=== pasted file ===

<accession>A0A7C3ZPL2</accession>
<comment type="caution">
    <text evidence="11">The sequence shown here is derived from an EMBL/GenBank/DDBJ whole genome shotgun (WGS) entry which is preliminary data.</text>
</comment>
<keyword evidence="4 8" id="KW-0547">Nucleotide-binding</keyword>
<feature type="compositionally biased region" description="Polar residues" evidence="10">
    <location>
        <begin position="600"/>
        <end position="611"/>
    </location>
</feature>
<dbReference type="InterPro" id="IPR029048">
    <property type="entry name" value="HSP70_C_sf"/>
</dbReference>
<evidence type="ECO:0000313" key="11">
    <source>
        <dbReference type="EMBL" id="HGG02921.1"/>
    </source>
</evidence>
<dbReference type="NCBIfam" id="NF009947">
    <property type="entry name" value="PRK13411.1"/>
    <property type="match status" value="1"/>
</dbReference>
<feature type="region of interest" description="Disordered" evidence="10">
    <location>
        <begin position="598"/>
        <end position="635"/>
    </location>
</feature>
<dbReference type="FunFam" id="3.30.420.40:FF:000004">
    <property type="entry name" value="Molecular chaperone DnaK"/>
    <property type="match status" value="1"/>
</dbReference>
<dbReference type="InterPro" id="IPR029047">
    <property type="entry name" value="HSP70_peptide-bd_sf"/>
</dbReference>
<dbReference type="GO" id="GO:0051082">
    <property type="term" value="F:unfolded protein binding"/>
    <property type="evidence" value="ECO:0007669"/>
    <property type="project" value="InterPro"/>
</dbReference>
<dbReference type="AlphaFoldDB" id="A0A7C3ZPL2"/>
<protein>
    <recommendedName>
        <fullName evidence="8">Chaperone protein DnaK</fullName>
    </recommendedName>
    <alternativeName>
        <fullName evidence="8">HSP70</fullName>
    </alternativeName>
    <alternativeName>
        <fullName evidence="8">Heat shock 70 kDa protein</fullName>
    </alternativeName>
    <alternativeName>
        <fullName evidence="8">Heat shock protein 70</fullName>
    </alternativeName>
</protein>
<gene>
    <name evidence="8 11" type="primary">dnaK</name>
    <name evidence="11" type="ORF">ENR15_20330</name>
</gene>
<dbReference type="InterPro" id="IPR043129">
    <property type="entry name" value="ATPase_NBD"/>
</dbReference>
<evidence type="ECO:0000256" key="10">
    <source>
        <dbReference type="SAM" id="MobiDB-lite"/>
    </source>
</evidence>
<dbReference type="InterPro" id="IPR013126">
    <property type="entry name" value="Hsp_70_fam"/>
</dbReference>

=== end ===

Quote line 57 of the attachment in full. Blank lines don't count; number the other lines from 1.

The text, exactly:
<gene>